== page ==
about us | careers | terms & conditions | intranet | extranet | sitemap | contact us
Skip Navigation Links
Skip Navigation Links
Knowledge Hub
Skip Navigation Links
Skip Navigation Links
Resources & Tools
Skip Navigation Links
Skip Navigation Links
Skip Navigation Links
News & Media
Skip Navigation Links
FET Water
Skip Navigation Links
Login | Register
Go Search
Gap analysis on the status of debt management for water services in municipalities
Expanded Title:Cost recovery for basic municipal services including water has not always been the policy of national and local government in South Africa. The post apartheid South Africa however continued to witness non-payment of municipal services and researchers alludes to number of contributing factors to this phenomenon. Cost recovery has only been isolated as an explicit and widespread policy objective in the mid 1990s after the end to apartheid. Consistent with prevailing prescriptions from international development agencies the Strategic Framework for Water Services (SFWS), set out as part of its goals, the equitable, affordable, effective, efficient, gender sensitive and sustainable provision of water services to all people living in South Africa. The problem faced by the water sector in general is that prices and tariffs are almost universally below the full cost of supply. This implies that there are inefficiencies in the water sector and that prices need to be raised. Recovering reasonable water supply costs from consumers in accordance with the SFWS, aims to ensure sustainability of water provision. This requires a combination of strategies carefully crafted to consider the following aspects: o Investment choices in terms of ownership of assets, planning, asset management, maintenance and rehabilitation, financing and use of grants, etc.; o Choices related to the use of the local government equitable share; o Tariff policy and the setting of tariffs; o Credit control policies and revenue management; o The contract (service delivery agreement) between the water services authority and an external water services provider, specifically the service obligations and the financial conditions of the agreement. In order to comply with the principle of social acceptance, the WHO’s recommended affordability threshold of 7% of total household income should not be exceeded. In conclusion the study has identified critical issues which need to be addressed in order to realize effective and efficient water pricing and debt management in South Africa. Some of the underlying issues include, namely: • The billing policy • Municipal By-laws • The Water Supply • Billing system • The costing policy • Cost recovery and Non-payment of water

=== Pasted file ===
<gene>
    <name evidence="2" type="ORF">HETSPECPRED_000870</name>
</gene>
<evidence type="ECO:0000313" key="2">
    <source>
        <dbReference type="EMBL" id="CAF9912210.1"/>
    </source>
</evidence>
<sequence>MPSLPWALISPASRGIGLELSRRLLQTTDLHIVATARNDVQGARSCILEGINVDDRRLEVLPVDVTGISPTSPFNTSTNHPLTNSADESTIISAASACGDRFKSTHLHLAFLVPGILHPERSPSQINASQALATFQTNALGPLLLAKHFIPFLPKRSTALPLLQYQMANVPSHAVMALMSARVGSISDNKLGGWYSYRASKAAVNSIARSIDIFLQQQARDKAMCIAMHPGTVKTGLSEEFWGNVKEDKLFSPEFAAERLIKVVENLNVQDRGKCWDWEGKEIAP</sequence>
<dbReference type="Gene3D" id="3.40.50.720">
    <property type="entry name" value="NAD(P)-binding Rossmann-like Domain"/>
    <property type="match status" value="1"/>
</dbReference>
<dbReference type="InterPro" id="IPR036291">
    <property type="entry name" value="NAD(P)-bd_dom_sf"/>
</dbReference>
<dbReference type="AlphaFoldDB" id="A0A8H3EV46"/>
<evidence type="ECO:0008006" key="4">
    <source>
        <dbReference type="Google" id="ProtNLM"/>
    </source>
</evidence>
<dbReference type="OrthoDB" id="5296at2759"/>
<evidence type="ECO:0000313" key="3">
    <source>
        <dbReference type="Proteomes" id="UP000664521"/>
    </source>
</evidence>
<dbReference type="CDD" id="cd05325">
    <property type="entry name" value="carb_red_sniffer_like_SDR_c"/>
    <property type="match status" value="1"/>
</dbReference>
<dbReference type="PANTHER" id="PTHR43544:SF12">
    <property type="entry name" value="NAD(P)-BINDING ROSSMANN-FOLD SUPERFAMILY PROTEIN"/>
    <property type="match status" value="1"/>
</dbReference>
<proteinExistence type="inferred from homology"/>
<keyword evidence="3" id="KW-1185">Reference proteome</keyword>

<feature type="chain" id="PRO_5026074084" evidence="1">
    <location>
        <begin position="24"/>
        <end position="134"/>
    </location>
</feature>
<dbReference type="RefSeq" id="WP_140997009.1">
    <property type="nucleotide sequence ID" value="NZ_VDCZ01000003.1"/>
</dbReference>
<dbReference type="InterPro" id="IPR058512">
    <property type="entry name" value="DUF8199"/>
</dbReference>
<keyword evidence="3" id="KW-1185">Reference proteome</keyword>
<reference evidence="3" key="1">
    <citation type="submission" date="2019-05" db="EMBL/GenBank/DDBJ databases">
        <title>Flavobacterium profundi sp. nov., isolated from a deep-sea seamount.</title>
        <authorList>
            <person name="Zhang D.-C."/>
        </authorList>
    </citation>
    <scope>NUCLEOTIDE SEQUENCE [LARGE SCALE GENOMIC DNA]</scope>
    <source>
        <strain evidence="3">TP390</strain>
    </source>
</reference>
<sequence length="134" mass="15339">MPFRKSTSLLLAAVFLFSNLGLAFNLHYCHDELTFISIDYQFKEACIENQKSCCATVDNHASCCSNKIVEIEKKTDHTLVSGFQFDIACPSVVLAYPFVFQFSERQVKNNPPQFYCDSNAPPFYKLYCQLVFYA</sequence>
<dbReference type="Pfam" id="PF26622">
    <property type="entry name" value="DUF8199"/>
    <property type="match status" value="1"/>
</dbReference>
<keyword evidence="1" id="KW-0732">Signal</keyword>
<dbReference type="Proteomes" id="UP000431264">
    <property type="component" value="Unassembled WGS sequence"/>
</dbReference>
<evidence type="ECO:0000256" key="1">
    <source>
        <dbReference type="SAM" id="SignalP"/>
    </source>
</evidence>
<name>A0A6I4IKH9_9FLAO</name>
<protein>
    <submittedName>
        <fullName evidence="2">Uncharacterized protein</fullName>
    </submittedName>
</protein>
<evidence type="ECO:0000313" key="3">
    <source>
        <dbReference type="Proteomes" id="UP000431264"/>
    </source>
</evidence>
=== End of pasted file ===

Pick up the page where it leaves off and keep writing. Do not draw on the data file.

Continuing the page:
Date Published:24/08/2011
Document Type:Research Report
Document Keywords:Policy and regulation, Municipality
Document Format:Report
Document File Type:pdf
Research Report Type:Standard
WRC Report No:1811-2-10
ISBN No:978-1-4312-0029-0
Project No:K5/1811
Document Size:651 KB
Attachments:EXECUTIVE SUMMARY for 1811-2.pdf
Table of Contents 1811-2.pdf
Copyright 2016 - Water Research Commission Designed By: Ceenex